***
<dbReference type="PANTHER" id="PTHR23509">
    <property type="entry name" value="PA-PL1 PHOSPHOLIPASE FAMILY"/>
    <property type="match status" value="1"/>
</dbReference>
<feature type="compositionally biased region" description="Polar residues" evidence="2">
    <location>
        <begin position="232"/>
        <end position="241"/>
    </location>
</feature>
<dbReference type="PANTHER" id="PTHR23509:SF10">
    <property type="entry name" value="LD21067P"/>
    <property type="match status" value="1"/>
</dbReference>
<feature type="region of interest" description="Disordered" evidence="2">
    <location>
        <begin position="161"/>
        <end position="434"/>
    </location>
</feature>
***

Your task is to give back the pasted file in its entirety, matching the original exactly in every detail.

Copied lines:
<dbReference type="PANTHER" id="PTHR23509">
    <property type="entry name" value="PA-PL1 PHOSPHOLIPASE FAMILY"/>
    <property type="match status" value="1"/>
</dbReference>
<feature type="compositionally biased region" description="Polar residues" evidence="2">
    <location>
        <begin position="232"/>
        <end position="241"/>
    </location>
</feature>
<dbReference type="PANTHER" id="PTHR23509:SF10">
    <property type="entry name" value="LD21067P"/>
    <property type="match status" value="1"/>
</dbReference>
<feature type="region of interest" description="Disordered" evidence="2">
    <location>
        <begin position="161"/>
        <end position="434"/>
    </location>
</feature>